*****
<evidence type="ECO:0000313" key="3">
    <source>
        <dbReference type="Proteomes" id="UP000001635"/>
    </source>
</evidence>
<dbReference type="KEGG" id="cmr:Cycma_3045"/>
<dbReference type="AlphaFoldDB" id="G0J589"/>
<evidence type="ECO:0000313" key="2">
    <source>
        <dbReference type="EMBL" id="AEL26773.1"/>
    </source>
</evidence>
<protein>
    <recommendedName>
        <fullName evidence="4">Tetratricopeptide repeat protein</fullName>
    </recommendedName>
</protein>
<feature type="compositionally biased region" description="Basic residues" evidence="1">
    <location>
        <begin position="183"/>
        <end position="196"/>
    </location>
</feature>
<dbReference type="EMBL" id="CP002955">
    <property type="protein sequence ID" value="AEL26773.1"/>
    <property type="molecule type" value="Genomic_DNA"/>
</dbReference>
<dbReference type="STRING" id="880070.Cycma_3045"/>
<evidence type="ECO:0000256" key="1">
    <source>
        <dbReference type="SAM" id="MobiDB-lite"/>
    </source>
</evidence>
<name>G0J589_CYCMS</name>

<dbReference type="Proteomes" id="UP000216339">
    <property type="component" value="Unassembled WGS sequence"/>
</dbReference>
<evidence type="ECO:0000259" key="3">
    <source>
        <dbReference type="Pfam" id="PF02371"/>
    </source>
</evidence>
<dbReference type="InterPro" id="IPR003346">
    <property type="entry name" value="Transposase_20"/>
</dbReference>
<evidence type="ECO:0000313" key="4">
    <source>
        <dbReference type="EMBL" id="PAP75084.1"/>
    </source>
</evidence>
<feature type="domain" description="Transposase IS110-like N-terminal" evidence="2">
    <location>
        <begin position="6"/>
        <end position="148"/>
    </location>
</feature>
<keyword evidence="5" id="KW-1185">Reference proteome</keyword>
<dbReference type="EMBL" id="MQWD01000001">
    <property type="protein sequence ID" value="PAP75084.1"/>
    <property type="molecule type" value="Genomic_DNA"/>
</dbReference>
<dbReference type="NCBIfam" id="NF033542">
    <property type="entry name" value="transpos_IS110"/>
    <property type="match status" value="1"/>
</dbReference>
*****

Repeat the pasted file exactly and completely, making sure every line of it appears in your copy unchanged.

<evidence type="ECO:0000313" key="3">
    <source>
        <dbReference type="Proteomes" id="UP000001635"/>
    </source>
</evidence>
<dbReference type="KEGG" id="cmr:Cycma_3045"/>
<dbReference type="AlphaFoldDB" id="G0J589"/>
<evidence type="ECO:0000313" key="2">
    <source>
        <dbReference type="EMBL" id="AEL26773.1"/>
    </source>
</evidence>
<protein>
    <recommendedName>
        <fullName evidence="4">Tetratricopeptide repeat protein</fullName>
    </recommendedName>
</protein>
<feature type="compositionally biased region" description="Basic residues" evidence="1">
    <location>
        <begin position="183"/>
        <end position="196"/>
    </location>
</feature>
<dbReference type="EMBL" id="CP002955">
    <property type="protein sequence ID" value="AEL26773.1"/>
    <property type="molecule type" value="Genomic_DNA"/>
</dbReference>
<dbReference type="STRING" id="880070.Cycma_3045"/>
<evidence type="ECO:0000256" key="1">
    <source>
        <dbReference type="SAM" id="MobiDB-lite"/>
    </source>
</evidence>
<name>G0J589_CYCMS</name>

<dbReference type="Proteomes" id="UP000216339">
    <property type="component" value="Unassembled WGS sequence"/>
</dbReference>
<evidence type="ECO:0000259" key="3">
    <source>
        <dbReference type="Pfam" id="PF02371"/>
    </source>
</evidence>
<dbReference type="InterPro" id="IPR003346">
    <property type="entry name" value="Transposase_20"/>
</dbReference>
<evidence type="ECO:0000313" key="4">
    <source>
        <dbReference type="EMBL" id="PAP75084.1"/>
    </source>
</evidence>
<feature type="domain" description="Transposase IS110-like N-terminal" evidence="2">
    <location>
        <begin position="6"/>
        <end position="148"/>
    </location>
</feature>
<keyword evidence="5" id="KW-1185">Reference proteome</keyword>
<dbReference type="EMBL" id="MQWD01000001">
    <property type="protein sequence ID" value="PAP75084.1"/>
    <property type="molecule type" value="Genomic_DNA"/>
</dbReference>
<dbReference type="NCBIfam" id="NF033542">
    <property type="entry name" value="transpos_IS110"/>
    <property type="match status" value="1"/>
</dbReference>